The human shoulder is mechanically complex. It is made up of four joints and three bones, as well as numerous ligaments, tendons, and muscles. The bone at the top of the joint, the acromian, develops from the fusion of four bones during adolescence.
When this normal fusion process is interrupted, a lifetime of painful joint problems can result. The repetitive strain of pitching during baseball and softball is one of the culprits behind the shoulder problems faced by high school players.
Overuse vs. Acute Injuries
The shoulder injuries young pitchers face fall under the general category of overuse injuries — injuries sustained from repeated action — as opposed to acute injuries, which occur in an instant (such as a sprained ankle).
Overuse injuries may occur because the athlete does not have appropriate muscle strength, endurance, or core stability for the activity being performed. They may result from an imbalance in tight, weak and stretched muscles, inflexibility of joints, malalignment of bones, and skeletal and muscular immaturity. Poor training practices, poor athletic technique, and incorrect equipment for the sport or the athlete also contribute to the problem.
There are many types of overuse injuries seen in children and adults — bursitis, tendonitis, carpal tunnel syndrome, and tennis and golfers’ elbow. And to that list we can now add the shoulder inflammation seen in many young pitchers that prevents the acromian from forming.
Too Inflamed to Develop Properly
Researchers at Thomas Jefferson University in Philadelphia found that young baseball pitchers who throw more than 100 pitches per week were at risk for a newly identified type of shoulder injury related to overuse. This injury, called acromial apophysiolysis, can lead to potentially irreversible problems, such as rotator cuff tears, later on.
The researchers were seeing younger and younger patients complaining of shoulder pain at the end of the baseball season. However, magnetic resonance imaging (MRI) of their painful shoulders did not show the kind of damage one expects to see with shoulder pain, such as tears in the tendons or labrum, a structure within the joint.
Pain and Problems That Can Last a Lifetime
What they did show was edema, or swelling and fluid, at the acromium. When the investigators reviewed the MRI records of 61 patients with shoulder pain under the age of 25, they found that patients with edema had incomplete fusion of the bones of the acromium, or acromial apophyiolysis. Inflammation can interfere with normal fusion of the acromian bone. This can lead to an increased risk of shoulder injuries, specifically rotator cuff tears later on in life.
The young injured pitchers were treated with rest (no pitching for three months), and non-steroidal anti-inflammatory drugs. One had surgery. Follow up MRIs were done at least two years later, after the players turned 25.
The results were compelling. Eighty-six percent of the players who had been diagnosed with acromial apophysiolysis showed persistent incomplete fusion of their acromian bone, presumably caused by the earlier injury. In contrast, only four percent of the healthy players had this finding.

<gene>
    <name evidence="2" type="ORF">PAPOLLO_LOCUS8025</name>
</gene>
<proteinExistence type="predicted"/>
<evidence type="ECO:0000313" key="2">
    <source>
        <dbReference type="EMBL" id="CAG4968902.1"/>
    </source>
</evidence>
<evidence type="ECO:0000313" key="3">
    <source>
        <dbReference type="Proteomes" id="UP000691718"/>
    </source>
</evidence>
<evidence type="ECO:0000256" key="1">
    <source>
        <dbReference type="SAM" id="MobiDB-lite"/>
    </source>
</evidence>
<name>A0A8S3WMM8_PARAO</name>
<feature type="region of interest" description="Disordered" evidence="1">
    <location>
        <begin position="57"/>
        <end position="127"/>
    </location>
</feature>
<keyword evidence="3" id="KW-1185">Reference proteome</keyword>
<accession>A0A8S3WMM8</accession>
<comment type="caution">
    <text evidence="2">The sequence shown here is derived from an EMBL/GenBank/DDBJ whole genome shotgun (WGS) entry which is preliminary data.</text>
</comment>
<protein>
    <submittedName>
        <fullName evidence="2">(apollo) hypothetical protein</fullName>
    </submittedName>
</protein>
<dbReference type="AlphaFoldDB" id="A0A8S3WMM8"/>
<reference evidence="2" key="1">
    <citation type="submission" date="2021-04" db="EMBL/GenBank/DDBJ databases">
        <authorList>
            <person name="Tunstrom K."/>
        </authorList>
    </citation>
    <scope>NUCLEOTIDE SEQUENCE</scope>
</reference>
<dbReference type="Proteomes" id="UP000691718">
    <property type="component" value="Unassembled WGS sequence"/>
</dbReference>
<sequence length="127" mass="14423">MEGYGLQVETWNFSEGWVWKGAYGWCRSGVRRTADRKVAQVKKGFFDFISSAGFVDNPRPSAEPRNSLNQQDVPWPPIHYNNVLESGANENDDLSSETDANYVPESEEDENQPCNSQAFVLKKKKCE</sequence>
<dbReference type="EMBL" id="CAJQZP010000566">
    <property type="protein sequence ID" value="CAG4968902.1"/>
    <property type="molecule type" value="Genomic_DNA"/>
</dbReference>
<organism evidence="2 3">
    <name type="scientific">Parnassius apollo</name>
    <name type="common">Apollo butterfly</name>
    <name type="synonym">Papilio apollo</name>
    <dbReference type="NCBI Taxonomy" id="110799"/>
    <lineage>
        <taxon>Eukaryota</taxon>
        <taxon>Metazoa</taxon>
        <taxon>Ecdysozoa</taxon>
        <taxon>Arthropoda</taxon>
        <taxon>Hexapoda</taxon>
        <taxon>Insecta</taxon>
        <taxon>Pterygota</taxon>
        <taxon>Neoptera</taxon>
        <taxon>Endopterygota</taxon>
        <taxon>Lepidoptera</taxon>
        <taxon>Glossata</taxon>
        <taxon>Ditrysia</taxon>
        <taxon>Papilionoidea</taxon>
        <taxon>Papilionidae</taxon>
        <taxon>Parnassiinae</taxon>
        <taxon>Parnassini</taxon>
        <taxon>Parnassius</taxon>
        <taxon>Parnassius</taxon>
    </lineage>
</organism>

Long-term follow up revealed that more than two-thirds of the overuse injury group had experienced rotator cuff tears, compared with 29% of the control group. Additionally, the tears in the overuse group were more severe.
What Parents — and Coaches — of Pitchers Need to Know
The message is clear. Overpitching (more than 100 overhand throws per week) can lead to overuse injuries that have acute and long-lasting impact on shoulder function in teens and adults. The research suggests that parents, coaches, and atheletes should take steps to limit their pitching time, get sufficient breaks between workouts, recognize early signs of overuse and receive appropriate attention.
It may be smart to limit young athletes’ training, and vary the kinds of sports they play, Johannes Roedl, corresponding author of the study, told TheDoctor. “In this case, I think we have discovered something of clinical relevance that is important for coaches, parents, and young athletes to know: don’t overdo it,” he said.
Roedl, an attending radiologist at Thomas Jefferson University Hospital, said that he has been an athlete himself since his youth, so he is very much in support of kids participating in sports and having fun. However, “I have always felt that if you overdo it, there may be some harm, especially in kids, because bones don’t develop normally.”
Parents are often the problem. Roedl pointed out the dangers of pushing kids too hard. In extreme cases, “Parents want their kid to have so-called ‘Tommy John’ elbow surgery, even if they are healthy, because there have been reports that kids have been able to throw harder and faster after surgery,” he said.
Roedl recommends young athletes play different sports, play different positions on a team, and avoid repeating a motion (such as pitching) excessively. If they pitch, kids should throw fewer than 100 pitches per week.
During the off-season, kids should take a break from baseball; they should not play throughout the year, said Roedl. And if they are pitchers, they should probably take two or three months and not pitch at all.
The study was published online recently in Radiology.
October 28, 2014